Sunday, March 29, 2015

Nannuoshan: Tie Guan Yin 1993, A Tea Review

I am a giant slacker, I should have written about this tea yesterday like I planned, but by the time I got home at 9 o'clock last night, I was so pooped that I just flopped on the bed and refused to move. Well, that and Ben has been a total computer hog with his play-testing work (and researching a new game he is interested in as well) but that is ok. Yesterday was a blast, I went out for lunch with Ben and his parents and then we went to Costco where I got several things, but most excitingly I got the most massive jar of Kalamata olives, it was epic! I cannot wait to cut loose on them, it will be like eating squishy, purple, sour, potato chips. Other than lunch and shopping I got to catch up with an old friend while painting at Tabletop, so life is good as usual.

Today is the last of the teas from Nannuoshan, my adventure comes to an end with an aged tea, a Tie Guan Yin from 1993, that was a long time ago! It was an awful year for me, if I can remember my timeline correctly (and I know my mom, who always reads my blogs, will correct me if I am wrong) 1993 was the year I almost died from pneumonia, oops. I am hoping that a Tie Guan Yin, THE Oolong that taught me that tea could be art and not just a drink, will change my opinion about this year. Unlike other aged Oolongs I have had, this one has only been baked the once, back in 1993, so it is not one of those teas that is relying on its roasted taste, rather it is relying on the tea itself to shine through. The dark leaves are quite lovely, like a mix between curly and balled, they almost look tumbled, the aroma is quite fascinating, and certainly not like any TGY I have ever sniffed. Blending notes of dried peaches, fruit wood, distant flowers, spices, and a rich woody wine cask aroma that adds a level of headiness to the leaves. At the very finish there is a sharp, nectar sweet, note of lychee that lingers a bit.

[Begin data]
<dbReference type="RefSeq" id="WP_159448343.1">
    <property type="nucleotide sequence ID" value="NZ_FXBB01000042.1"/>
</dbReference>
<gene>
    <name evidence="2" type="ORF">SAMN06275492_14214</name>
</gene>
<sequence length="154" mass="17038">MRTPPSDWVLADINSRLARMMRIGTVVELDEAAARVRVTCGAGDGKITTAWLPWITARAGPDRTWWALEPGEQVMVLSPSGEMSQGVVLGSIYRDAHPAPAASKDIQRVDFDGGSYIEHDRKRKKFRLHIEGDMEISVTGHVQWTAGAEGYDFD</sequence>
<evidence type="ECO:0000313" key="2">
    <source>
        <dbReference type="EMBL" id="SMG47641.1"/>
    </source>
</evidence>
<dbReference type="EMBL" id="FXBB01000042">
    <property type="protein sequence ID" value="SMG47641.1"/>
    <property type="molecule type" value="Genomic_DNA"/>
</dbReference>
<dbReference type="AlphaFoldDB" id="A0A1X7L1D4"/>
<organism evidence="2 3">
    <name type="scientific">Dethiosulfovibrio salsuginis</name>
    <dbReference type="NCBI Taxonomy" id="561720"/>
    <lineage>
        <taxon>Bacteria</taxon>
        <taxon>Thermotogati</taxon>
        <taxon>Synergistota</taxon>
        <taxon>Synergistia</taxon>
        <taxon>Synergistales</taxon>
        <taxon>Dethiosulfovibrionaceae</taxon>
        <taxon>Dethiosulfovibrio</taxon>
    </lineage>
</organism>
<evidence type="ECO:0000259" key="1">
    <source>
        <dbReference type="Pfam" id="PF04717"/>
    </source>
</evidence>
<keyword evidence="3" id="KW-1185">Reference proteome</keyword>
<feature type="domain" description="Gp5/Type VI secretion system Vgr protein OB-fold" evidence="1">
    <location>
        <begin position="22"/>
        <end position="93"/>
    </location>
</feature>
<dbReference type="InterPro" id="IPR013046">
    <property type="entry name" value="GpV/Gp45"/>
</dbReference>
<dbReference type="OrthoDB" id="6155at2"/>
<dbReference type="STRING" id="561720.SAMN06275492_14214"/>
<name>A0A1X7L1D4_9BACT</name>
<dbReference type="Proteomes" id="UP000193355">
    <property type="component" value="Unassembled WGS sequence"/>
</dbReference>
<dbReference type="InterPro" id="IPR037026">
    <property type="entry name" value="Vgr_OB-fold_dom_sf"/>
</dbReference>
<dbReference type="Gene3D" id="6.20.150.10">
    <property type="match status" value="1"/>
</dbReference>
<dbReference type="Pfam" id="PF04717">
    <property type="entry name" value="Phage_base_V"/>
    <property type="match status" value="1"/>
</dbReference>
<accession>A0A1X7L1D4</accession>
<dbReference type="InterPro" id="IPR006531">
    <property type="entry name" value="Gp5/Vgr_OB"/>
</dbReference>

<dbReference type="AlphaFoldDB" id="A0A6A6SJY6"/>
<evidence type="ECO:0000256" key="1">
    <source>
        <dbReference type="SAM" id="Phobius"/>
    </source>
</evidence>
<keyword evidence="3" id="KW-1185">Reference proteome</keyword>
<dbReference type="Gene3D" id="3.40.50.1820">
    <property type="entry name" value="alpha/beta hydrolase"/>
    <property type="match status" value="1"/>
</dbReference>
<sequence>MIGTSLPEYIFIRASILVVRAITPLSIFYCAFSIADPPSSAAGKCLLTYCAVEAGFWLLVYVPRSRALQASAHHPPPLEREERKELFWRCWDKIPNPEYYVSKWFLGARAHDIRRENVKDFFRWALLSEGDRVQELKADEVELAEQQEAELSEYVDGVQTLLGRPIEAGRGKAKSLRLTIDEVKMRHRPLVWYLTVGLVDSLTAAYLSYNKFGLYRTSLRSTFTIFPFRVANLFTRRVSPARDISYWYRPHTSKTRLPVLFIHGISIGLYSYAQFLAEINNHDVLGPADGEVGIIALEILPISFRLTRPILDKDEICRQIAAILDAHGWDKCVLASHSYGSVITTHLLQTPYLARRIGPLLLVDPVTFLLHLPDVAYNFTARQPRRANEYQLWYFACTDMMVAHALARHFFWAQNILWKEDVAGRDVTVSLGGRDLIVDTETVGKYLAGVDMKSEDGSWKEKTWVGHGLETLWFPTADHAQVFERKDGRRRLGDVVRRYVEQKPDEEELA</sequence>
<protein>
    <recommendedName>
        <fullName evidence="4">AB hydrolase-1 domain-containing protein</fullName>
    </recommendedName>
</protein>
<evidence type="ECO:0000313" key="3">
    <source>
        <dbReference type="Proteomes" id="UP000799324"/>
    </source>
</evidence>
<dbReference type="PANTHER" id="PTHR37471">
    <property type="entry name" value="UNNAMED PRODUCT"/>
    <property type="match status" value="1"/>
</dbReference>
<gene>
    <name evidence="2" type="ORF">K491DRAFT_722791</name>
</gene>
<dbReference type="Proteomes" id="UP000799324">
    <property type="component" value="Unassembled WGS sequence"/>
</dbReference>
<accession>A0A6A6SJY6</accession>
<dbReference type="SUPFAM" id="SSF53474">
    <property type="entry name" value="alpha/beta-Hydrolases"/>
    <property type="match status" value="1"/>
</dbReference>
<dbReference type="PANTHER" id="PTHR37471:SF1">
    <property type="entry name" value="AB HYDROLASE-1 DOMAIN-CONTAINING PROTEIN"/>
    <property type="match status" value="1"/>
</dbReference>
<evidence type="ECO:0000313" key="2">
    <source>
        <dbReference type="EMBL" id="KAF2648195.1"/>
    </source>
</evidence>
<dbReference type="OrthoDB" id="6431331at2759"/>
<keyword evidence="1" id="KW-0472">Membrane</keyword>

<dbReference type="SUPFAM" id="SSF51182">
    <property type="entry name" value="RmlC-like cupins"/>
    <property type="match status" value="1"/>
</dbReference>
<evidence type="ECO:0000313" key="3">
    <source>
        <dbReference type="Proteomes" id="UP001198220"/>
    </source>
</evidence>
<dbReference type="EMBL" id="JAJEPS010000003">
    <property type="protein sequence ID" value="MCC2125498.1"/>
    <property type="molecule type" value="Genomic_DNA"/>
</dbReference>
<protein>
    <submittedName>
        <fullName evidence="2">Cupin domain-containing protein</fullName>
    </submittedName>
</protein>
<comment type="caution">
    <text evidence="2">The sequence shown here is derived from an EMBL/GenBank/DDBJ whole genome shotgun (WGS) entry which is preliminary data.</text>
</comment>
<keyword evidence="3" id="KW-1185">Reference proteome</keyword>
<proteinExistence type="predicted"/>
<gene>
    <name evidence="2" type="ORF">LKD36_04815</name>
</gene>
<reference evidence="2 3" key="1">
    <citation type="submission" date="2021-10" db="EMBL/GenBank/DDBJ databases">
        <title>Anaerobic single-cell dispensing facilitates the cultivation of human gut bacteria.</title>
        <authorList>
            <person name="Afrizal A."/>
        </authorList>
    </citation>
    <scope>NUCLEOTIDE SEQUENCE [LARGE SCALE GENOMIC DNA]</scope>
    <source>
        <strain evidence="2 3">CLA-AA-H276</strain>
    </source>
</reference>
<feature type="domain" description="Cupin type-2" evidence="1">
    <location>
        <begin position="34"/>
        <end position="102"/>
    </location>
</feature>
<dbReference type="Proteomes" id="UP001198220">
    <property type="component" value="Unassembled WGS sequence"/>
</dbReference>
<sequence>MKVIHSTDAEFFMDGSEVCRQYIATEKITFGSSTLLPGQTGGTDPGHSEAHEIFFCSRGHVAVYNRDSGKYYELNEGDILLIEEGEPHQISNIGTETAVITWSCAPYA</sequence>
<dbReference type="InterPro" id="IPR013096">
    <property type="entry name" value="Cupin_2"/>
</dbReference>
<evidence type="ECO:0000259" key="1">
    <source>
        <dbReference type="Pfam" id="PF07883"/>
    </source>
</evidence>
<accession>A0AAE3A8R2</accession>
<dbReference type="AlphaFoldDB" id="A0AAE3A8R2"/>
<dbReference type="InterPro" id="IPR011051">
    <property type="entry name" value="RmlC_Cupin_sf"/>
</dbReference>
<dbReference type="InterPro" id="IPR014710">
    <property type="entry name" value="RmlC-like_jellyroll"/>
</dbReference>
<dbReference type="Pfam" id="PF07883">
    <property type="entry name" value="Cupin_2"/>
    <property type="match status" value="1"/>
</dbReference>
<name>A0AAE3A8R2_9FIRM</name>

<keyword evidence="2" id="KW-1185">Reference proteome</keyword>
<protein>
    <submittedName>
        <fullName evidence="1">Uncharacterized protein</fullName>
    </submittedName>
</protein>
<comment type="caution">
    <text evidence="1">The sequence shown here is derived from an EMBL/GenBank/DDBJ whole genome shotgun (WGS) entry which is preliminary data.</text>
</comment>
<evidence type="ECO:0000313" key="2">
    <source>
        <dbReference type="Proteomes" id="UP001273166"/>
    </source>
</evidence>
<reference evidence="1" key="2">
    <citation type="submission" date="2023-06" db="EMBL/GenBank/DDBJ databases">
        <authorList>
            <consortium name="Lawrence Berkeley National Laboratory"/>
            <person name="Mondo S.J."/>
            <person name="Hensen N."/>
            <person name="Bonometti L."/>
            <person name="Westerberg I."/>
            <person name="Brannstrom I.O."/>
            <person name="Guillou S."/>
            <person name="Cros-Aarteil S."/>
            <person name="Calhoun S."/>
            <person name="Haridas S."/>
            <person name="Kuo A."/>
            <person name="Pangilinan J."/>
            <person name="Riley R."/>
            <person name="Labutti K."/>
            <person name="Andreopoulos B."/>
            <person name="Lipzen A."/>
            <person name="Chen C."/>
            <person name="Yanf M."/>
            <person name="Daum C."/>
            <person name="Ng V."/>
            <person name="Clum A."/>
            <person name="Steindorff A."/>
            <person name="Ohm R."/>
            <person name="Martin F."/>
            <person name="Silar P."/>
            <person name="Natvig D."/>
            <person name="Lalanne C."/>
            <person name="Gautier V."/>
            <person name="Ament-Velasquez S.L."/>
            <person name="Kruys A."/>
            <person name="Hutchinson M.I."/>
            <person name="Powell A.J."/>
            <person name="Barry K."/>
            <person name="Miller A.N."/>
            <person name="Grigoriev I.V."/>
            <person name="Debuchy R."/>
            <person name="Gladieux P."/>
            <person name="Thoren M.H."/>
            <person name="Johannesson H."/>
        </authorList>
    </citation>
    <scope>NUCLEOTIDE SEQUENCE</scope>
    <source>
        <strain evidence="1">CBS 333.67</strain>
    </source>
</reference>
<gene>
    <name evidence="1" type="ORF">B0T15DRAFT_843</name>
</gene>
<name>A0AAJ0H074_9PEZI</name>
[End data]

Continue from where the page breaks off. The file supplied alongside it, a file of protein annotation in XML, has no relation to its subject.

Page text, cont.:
Into the pot it goes! The now soggy leaves blend notes of dried peaches and apricots, woodiness, and the distinct smell of a wine cask. It is woody and sweet, and I really like that wine note, I wish I knew more about wine so I could say exactly which one it reminds me of, I can say it is a slightly spicy red one. The brandy colored liquid (a very lovely color, reminds me of a sunrise) is woody and fruity, with distinct notes of peaches and spice.

The first steep is a think of beauty, do not go into this tea expecting it to be like any other teas, it is unlike anything else. For all that the aroma is super sweet, the tea itself is only subtly sweet, and most the sweetness is in the aftertaste. The tea itself is woody and a bit sour, like biting into an unripe fruit, this causes a great salivary effect. The midtaste is a bit spicy, like mulled wine, and delightfully woody, reminding me of a freshly broken apple wood branch.

The aroma of the second steep is rich, with a blend of freshly broken apple wood, dried peaches, spicebush, and a tiny bit of distant flowers at the finish. The taste is much like the first, but more so! The sweetness is throughout the entire sipping experience this time, the sweetness of dried peaches and the sourness of freshly broken green wood. It has a lingering aftertaste of spice and fruitiness, and a tiny hint of orchids once it cools.

For the third steep, the aroma is very peachy and sweet, in fact it is primarily peachy, with a hint of spice and a touch of woody resin, like myrrh. The mouth is much drier for this steep, and the taste is woodier, reminding me of red wine and a touch of resinous wood. This transitions to dried peaches and a slight sourness like unripe peaches. This tea is beautiful, I would love to buy a large pile of it to age, each year I would taste it to see how it changes, I have liked every aged Oolong I have tried, I crave more!

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